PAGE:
A popular UC Berkeley course on blockchain — the complex, bewildering technology that underpins things like bitcoin — will soon be a public online course accessible to anyone across the world eager to learn about the decentralized bookkeeping method that many believe could be the future of the digital economy.
[Read more: Berkeley offers its fastest-growing course – data science – online, for free]
The course, offered through edX, will be a reformatted online version of Berkeley’s popular “Blockchain Fundamentals” DeCal course, a class designed and led by students.
Last semester, more than 300 students competed for 100 spaces in the course, which is taught by two members of the Blockchain at Berkeley student group. Starting next month, the six-week course “Bitcoin and Cryptocurrencies” will be available online for free. A second course on “Blockchain Technology” will go live in September. For a $180 fee, both courses will offer a professional certificate to graduates.
“Blockchain sounds like a very niche technology, and it doesn’t sound relevant, but if you take the time to understand it, you can see it will soon relate to everything,” said Gloria Wang, 21, a senior majoring in environmental economics who is an instructor of the online course.
Some people have compared blockchain in 2018 to a web browser in 1994: It is a technology with little utility, but fantastic potential. Blockchain, its proponents say, could eventually be used to securely swap housing deeds, or monitor the pharmaceutical supply chain. But for all the potential, the field has also attracted blockchain entrepreneurs who are hucksters out to make a buck on gullible investors.
Enter the “Blockchain Fundamentals” course, which seeks to give students with no background in computer science a firm understanding of how blockchain and the things that depend on it, like bitcoin, work. Units include “Blockchain History: From the Cypherpunk Movement to JPMorgan Chase” and “Bitcoin In Real Life: Wallets, Mining and More.”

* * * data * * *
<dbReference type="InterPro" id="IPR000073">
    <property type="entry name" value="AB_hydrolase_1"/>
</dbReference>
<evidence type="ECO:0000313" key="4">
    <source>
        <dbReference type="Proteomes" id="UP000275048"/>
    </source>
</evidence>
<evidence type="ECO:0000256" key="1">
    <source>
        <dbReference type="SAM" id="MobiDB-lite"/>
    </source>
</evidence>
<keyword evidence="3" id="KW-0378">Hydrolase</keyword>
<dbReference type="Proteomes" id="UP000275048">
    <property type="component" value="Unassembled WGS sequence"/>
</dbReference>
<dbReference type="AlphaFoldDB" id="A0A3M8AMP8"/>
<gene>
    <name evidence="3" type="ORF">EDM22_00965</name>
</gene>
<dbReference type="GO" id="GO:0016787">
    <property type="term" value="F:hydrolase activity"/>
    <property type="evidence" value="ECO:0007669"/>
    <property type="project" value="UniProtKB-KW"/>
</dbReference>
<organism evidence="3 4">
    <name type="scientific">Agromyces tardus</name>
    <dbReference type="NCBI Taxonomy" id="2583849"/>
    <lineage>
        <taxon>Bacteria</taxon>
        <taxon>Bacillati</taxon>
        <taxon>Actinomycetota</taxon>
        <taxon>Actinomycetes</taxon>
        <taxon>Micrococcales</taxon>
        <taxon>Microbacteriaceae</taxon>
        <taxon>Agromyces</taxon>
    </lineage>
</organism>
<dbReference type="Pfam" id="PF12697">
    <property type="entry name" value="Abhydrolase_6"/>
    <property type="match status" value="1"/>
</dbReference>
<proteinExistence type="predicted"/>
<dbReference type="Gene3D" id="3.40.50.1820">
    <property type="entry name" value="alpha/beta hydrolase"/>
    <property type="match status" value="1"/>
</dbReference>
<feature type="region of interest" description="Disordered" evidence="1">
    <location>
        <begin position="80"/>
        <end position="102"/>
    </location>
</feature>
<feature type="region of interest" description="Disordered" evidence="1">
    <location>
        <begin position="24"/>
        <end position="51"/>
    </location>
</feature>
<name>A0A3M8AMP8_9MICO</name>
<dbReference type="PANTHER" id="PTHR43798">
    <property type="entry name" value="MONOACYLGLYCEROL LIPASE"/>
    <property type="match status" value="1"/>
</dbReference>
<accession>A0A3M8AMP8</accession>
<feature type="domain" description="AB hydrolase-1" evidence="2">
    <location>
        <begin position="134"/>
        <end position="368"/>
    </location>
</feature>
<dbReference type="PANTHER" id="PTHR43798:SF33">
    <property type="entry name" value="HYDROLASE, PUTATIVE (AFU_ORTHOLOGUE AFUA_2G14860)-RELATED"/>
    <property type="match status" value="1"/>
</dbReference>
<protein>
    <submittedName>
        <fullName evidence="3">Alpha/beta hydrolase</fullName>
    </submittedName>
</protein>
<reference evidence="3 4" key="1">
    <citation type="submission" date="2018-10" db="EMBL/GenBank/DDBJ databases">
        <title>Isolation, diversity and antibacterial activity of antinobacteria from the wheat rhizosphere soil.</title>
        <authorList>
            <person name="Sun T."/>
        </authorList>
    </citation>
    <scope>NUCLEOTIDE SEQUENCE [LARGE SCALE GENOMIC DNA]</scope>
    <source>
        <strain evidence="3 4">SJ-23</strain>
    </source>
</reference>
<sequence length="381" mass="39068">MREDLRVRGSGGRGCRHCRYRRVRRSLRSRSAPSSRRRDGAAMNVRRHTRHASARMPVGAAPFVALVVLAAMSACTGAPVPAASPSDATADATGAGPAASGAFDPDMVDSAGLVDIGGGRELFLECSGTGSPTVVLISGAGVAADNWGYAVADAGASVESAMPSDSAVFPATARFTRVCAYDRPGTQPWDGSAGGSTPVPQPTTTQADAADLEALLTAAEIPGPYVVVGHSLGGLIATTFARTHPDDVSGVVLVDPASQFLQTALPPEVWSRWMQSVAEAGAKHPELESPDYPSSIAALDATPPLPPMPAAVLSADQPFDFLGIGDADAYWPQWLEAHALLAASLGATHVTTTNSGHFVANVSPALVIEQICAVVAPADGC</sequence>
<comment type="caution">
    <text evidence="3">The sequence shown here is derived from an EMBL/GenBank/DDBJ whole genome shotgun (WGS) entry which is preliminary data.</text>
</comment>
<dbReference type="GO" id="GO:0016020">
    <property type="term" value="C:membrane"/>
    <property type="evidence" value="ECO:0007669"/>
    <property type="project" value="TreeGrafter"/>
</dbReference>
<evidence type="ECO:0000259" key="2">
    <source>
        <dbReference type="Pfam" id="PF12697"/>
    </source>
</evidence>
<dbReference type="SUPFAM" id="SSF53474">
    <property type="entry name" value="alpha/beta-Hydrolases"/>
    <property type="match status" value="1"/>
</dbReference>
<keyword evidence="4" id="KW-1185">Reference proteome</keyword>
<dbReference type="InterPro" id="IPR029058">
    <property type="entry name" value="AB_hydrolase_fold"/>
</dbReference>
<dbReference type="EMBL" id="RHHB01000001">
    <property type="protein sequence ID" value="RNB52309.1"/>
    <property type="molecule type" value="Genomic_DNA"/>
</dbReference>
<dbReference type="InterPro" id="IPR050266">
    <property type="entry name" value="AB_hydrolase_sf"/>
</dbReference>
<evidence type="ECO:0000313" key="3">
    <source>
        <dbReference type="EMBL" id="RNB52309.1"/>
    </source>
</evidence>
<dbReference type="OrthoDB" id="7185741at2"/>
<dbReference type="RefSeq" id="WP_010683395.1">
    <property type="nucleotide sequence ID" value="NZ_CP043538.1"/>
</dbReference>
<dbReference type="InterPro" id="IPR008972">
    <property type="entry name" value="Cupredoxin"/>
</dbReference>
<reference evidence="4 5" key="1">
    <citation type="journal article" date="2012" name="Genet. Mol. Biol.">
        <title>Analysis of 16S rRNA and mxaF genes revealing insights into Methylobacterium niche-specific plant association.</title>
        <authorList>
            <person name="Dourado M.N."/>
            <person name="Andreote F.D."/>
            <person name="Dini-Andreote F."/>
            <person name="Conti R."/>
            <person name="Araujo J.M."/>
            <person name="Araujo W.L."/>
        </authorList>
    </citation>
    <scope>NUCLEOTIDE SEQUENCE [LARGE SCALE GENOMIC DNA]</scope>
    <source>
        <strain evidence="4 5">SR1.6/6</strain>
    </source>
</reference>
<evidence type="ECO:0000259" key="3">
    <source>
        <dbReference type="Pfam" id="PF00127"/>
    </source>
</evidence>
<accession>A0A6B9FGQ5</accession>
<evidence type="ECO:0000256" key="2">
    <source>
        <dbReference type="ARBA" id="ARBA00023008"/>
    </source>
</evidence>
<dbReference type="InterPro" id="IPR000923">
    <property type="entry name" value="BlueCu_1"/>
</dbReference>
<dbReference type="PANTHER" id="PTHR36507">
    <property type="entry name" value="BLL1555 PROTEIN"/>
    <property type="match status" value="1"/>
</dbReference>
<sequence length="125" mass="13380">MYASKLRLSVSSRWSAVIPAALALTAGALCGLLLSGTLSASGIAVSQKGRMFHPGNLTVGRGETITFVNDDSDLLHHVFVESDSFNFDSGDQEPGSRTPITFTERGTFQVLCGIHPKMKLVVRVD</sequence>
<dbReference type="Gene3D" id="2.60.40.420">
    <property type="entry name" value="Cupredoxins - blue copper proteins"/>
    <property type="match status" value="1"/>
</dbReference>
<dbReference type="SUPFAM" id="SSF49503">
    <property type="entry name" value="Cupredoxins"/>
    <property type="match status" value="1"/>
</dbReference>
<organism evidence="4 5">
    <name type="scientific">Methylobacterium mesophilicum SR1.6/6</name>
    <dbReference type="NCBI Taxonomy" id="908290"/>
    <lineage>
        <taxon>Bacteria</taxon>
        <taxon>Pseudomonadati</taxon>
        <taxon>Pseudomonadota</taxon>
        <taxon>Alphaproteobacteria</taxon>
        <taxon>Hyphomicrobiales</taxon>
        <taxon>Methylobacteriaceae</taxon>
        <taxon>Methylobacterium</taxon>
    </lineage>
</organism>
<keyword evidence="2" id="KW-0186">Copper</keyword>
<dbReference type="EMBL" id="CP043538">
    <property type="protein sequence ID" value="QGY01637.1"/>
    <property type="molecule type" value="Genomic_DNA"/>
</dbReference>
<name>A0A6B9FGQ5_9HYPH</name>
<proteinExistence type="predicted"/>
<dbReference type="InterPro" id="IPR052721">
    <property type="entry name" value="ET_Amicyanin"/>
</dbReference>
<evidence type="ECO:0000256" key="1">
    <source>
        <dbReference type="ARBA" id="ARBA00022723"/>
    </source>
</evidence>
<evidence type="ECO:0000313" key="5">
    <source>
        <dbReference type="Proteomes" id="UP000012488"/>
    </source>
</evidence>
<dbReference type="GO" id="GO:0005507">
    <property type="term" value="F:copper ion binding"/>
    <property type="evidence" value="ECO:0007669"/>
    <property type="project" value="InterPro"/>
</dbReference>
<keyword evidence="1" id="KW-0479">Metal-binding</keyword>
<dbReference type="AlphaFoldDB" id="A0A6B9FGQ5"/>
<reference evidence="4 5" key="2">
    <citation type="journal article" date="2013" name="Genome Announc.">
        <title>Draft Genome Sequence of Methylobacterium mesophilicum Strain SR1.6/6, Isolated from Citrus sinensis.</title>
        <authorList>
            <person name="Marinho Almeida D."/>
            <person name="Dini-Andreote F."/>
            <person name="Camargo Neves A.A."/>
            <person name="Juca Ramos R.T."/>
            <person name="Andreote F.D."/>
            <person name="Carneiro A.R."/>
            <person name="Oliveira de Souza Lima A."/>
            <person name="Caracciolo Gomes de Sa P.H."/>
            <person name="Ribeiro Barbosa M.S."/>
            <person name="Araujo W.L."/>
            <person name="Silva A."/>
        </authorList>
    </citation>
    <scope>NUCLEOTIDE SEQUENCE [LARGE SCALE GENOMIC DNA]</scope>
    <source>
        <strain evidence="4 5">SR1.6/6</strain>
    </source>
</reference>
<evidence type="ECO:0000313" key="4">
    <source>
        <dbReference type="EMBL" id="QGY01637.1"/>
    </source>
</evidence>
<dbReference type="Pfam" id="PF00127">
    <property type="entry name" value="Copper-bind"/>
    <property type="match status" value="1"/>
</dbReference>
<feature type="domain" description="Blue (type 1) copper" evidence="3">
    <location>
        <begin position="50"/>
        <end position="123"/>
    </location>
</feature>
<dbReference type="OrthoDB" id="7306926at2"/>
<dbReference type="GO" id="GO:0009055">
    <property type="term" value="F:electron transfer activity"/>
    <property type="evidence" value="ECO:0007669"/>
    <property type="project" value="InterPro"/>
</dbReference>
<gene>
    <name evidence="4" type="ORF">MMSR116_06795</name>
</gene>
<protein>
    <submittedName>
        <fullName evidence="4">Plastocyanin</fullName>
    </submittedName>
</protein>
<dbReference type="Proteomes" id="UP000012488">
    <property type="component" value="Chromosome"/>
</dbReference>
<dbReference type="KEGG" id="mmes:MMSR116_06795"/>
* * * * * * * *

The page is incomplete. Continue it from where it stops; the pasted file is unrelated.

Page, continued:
“We explain blockchain simply enough where you can explain it to your grandma,” said Rustie Lin, 20, a junior computer science major who also is a course instructor.
Both Lin and Wang were drawn to the potential of blockchain, using their spare time to understand all they could about how it works. They both become members of the prestigious Blockchain at Berkeley club, a group of entrepreneurial students who understood the potential of blockchain before computer science professors could catch up and offer introductory courses. The club now consults for Fortune 500 companies and is a hub for Bay Area’s blockchain community. Their DeCal course, taught by a team of students and lecturers, is the starting point for anyone on UC Berkeley’s campus interested in learning more about blockchain.
“There has been a long tradition of empowering our undergraduate students to put together courses like this,” said Armando Fox, a professor of computer science who helps Berkeley put popular courses online. “We see this as a feature. Some of Berkeley’s best assets are its students, and we want to put them front and center.”
For all his knowledge of internet systems and machine learning, Fox said he has much to learn from Lin and Wang.
“I’m going to sign up,” he said. “As an educated member of the general public, I owe it to (myself to) learn about this topic.”
Contact Will Kane at firstname.lastname@example.org